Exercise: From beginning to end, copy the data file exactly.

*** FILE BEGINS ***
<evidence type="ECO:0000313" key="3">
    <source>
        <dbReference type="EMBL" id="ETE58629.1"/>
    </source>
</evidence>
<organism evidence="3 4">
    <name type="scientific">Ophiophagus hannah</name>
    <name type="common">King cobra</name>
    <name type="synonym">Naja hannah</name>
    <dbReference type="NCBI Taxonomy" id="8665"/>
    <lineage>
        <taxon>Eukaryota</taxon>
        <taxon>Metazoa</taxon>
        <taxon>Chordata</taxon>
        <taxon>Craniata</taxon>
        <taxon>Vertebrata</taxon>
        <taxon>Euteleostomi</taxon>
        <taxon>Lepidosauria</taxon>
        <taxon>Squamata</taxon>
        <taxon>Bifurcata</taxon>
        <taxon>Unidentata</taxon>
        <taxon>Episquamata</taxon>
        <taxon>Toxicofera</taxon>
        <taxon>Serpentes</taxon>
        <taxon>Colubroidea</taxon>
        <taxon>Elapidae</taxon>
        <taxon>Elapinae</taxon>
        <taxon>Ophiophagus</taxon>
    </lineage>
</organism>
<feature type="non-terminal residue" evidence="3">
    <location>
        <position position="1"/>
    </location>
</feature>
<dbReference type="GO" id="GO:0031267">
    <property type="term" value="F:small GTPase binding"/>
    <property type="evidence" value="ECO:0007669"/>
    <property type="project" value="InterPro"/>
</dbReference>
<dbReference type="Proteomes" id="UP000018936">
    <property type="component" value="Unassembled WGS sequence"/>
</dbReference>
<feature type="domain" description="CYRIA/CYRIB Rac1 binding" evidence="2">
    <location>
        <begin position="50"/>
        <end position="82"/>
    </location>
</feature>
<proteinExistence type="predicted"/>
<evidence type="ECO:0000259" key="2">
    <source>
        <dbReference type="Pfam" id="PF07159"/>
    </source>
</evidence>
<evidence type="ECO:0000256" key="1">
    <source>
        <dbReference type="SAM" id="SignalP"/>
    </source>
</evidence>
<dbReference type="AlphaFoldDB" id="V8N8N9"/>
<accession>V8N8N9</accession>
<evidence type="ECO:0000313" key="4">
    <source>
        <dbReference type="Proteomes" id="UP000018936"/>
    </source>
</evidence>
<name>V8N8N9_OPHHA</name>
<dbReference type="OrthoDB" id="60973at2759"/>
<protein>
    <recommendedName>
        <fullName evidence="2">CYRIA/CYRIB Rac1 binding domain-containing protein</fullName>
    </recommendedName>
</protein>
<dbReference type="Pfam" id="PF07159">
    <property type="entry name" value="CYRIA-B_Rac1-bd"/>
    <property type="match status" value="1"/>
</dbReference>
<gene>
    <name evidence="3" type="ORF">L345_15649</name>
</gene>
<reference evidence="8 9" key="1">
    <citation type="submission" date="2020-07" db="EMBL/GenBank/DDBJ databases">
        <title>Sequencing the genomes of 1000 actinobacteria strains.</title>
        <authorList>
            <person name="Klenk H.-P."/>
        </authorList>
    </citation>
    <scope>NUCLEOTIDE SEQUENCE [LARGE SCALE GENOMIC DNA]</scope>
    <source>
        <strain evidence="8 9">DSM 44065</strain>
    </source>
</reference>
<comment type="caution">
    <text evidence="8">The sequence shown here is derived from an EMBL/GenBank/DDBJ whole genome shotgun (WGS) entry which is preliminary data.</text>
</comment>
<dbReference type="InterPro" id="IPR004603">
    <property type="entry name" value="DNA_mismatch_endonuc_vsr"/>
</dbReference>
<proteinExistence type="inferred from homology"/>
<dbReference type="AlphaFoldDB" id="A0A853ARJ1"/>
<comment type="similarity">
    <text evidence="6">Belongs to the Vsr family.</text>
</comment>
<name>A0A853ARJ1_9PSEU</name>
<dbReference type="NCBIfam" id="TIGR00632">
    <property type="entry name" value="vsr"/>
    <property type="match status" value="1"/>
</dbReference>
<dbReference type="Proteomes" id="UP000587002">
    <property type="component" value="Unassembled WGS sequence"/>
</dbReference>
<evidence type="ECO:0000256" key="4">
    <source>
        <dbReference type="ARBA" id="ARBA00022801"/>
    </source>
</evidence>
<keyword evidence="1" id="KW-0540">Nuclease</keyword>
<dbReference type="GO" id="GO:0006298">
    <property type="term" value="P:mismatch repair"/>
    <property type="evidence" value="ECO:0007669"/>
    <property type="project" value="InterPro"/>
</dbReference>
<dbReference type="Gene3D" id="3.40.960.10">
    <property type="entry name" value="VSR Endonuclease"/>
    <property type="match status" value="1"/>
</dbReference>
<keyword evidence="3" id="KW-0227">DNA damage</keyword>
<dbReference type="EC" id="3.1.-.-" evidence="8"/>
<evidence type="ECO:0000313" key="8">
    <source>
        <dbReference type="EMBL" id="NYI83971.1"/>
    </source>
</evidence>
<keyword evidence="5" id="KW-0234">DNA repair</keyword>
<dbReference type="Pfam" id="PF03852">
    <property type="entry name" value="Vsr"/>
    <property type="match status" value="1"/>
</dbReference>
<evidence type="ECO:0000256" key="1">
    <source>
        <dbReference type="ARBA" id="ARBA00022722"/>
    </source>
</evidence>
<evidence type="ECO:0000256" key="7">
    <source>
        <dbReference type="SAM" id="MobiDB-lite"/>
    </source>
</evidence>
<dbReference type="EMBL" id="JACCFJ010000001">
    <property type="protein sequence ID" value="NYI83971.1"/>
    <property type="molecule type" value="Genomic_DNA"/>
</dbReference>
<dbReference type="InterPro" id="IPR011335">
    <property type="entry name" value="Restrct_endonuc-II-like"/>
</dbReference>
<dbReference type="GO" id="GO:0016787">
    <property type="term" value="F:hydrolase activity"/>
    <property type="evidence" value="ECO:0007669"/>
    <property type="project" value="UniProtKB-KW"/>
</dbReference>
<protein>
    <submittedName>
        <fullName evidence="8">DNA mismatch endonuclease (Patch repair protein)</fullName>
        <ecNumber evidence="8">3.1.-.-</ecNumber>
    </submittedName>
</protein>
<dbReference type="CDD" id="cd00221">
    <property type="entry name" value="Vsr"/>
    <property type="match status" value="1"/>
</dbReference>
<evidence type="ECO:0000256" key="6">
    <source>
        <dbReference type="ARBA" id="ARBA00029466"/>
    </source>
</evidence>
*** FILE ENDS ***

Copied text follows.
<evidence type="ECO:0000313" key="3">
    <source>
        <dbReference type="EMBL" id="ETE58629.1"/>
    </source>
</evidence>
<organism evidence="3 4">
    <name type="scientific">Ophiophagus hannah</name>
    <name type="common">King cobra</name>
    <name type="synonym">Naja hannah</name>
    <dbReference type="NCBI Taxonomy" id="8665"/>
    <lineage>
        <taxon>Eukaryota</taxon>
        <taxon>Metazoa</taxon>
        <taxon>Chordata</taxon>
        <taxon>Craniata</taxon>
        <taxon>Vertebrata</taxon>
        <taxon>Euteleostomi</taxon>
        <taxon>Lepidosauria</taxon>
        <taxon>Squamata</taxon>
        <taxon>Bifurcata</taxon>
        <taxon>Unidentata</taxon>
        <taxon>Episquamata</taxon>
        <taxon>Toxicofera</taxon>
        <taxon>Serpentes</taxon>
        <taxon>Colubroidea</taxon>
        <taxon>Elapidae</taxon>
        <taxon>Elapinae</taxon>
        <taxon>Ophiophagus</taxon>
    </lineage>
</organism>
<feature type="non-terminal residue" evidence="3">
    <location>
        <position position="1"/>
    </location>
</feature>
<dbReference type="GO" id="GO:0031267">
    <property type="term" value="F:small GTPase binding"/>
    <property type="evidence" value="ECO:0007669"/>
    <property type="project" value="InterPro"/>
</dbReference>
<dbReference type="Proteomes" id="UP000018936">
    <property type="component" value="Unassembled WGS sequence"/>
</dbReference>
<feature type="domain" description="CYRIA/CYRIB Rac1 binding" evidence="2">
    <location>
        <begin position="50"/>
        <end position="82"/>
    </location>
</feature>
<proteinExistence type="predicted"/>
<evidence type="ECO:0000259" key="2">
    <source>
        <dbReference type="Pfam" id="PF07159"/>
    </source>
</evidence>
<evidence type="ECO:0000256" key="1">
    <source>
        <dbReference type="SAM" id="SignalP"/>
    </source>
</evidence>
<dbReference type="AlphaFoldDB" id="V8N8N9"/>
<accession>V8N8N9</accession>
<evidence type="ECO:0000313" key="4">
    <source>
        <dbReference type="Proteomes" id="UP000018936"/>
    </source>
</evidence>
<name>V8N8N9_OPHHA</name>
<dbReference type="OrthoDB" id="60973at2759"/>
<protein>
    <recommendedName>
        <fullName evidence="2">CYRIA/CYRIB Rac1 binding domain-containing protein</fullName>
    </recommendedName>
</protein>
<dbReference type="Pfam" id="PF07159">
    <property type="entry name" value="CYRIA-B_Rac1-bd"/>
    <property type="match status" value="1"/>
</dbReference>
<gene>
    <name evidence="3" type="ORF">L345_15649</name>
</gene>
<reference evidence="8 9" key="1">
    <citation type="submission" date="2020-07" db="EMBL/GenBank/DDBJ databases">
        <title>Sequencing the genomes of 1000 actinobacteria strains.</title>
        <authorList>
            <person name="Klenk H.-P."/>
        </authorList>
    </citation>
    <scope>NUCLEOTIDE SEQUENCE [LARGE SCALE GENOMIC DNA]</scope>
    <source>
        <strain evidence="8 9">DSM 44065</strain>
    </source>
</reference>
<comment type="caution">
    <text evidence="8">The sequence shown here is derived from an EMBL/GenBank/DDBJ whole genome shotgun (WGS) entry which is preliminary data.</text>
</comment>
<dbReference type="InterPro" id="IPR004603">
    <property type="entry name" value="DNA_mismatch_endonuc_vsr"/>
</dbReference>
<proteinExistence type="inferred from homology"/>
<dbReference type="AlphaFoldDB" id="A0A853ARJ1"/>
<comment type="similarity">
    <text evidence="6">Belongs to the Vsr family.</text>
</comment>
<name>A0A853ARJ1_9PSEU</name>
<dbReference type="NCBIfam" id="TIGR00632">
    <property type="entry name" value="vsr"/>
    <property type="match status" value="1"/>
</dbReference>
<dbReference type="Proteomes" id="UP000587002">
    <property type="component" value="Unassembled WGS sequence"/>
</dbReference>
<evidence type="ECO:0000256" key="4">
    <source>
        <dbReference type="ARBA" id="ARBA00022801"/>
    </source>
</evidence>
<keyword evidence="1" id="KW-0540">Nuclease</keyword>
<dbReference type="GO" id="GO:0006298">
    <property type="term" value="P:mismatch repair"/>
    <property type="evidence" value="ECO:0007669"/>
    <property type="project" value="InterPro"/>
</dbReference>
<dbReference type="Gene3D" id="3.40.960.10">
    <property type="entry name" value="VSR Endonuclease"/>
    <property type="match status" value="1"/>
</dbReference>
<keyword evidence="3" id="KW-0227">DNA damage</keyword>
<dbReference type="EC" id="3.1.-.-" evidence="8"/>
<evidence type="ECO:0000313" key="8">
    <source>
        <dbReference type="EMBL" id="NYI83971.1"/>
    </source>
</evidence>
<keyword evidence="5" id="KW-0234">DNA repair</keyword>
<dbReference type="Pfam" id="PF03852">
    <property type="entry name" value="Vsr"/>
    <property type="match status" value="1"/>
</dbReference>
<evidence type="ECO:0000256" key="1">
    <source>
        <dbReference type="ARBA" id="ARBA00022722"/>
    </source>
</evidence>
<evidence type="ECO:0000256" key="7">
    <source>
        <dbReference type="SAM" id="MobiDB-lite"/>
    </source>
</evidence>
<dbReference type="EMBL" id="JACCFJ010000001">
    <property type="protein sequence ID" value="NYI83971.1"/>
    <property type="molecule type" value="Genomic_DNA"/>
</dbReference>
<dbReference type="InterPro" id="IPR011335">
    <property type="entry name" value="Restrct_endonuc-II-like"/>
</dbReference>
<dbReference type="GO" id="GO:0016787">
    <property type="term" value="F:hydrolase activity"/>
    <property type="evidence" value="ECO:0007669"/>
    <property type="project" value="UniProtKB-KW"/>
</dbReference>
<protein>
    <submittedName>
        <fullName evidence="8">DNA mismatch endonuclease (Patch repair protein)</fullName>
        <ecNumber evidence="8">3.1.-.-</ecNumber>
    </submittedName>
</protein>
<dbReference type="CDD" id="cd00221">
    <property type="entry name" value="Vsr"/>
    <property type="match status" value="1"/>
</dbReference>
<evidence type="ECO:0000256" key="6">
    <source>
        <dbReference type="ARBA" id="ARBA00029466"/>
    </source>
</evidence>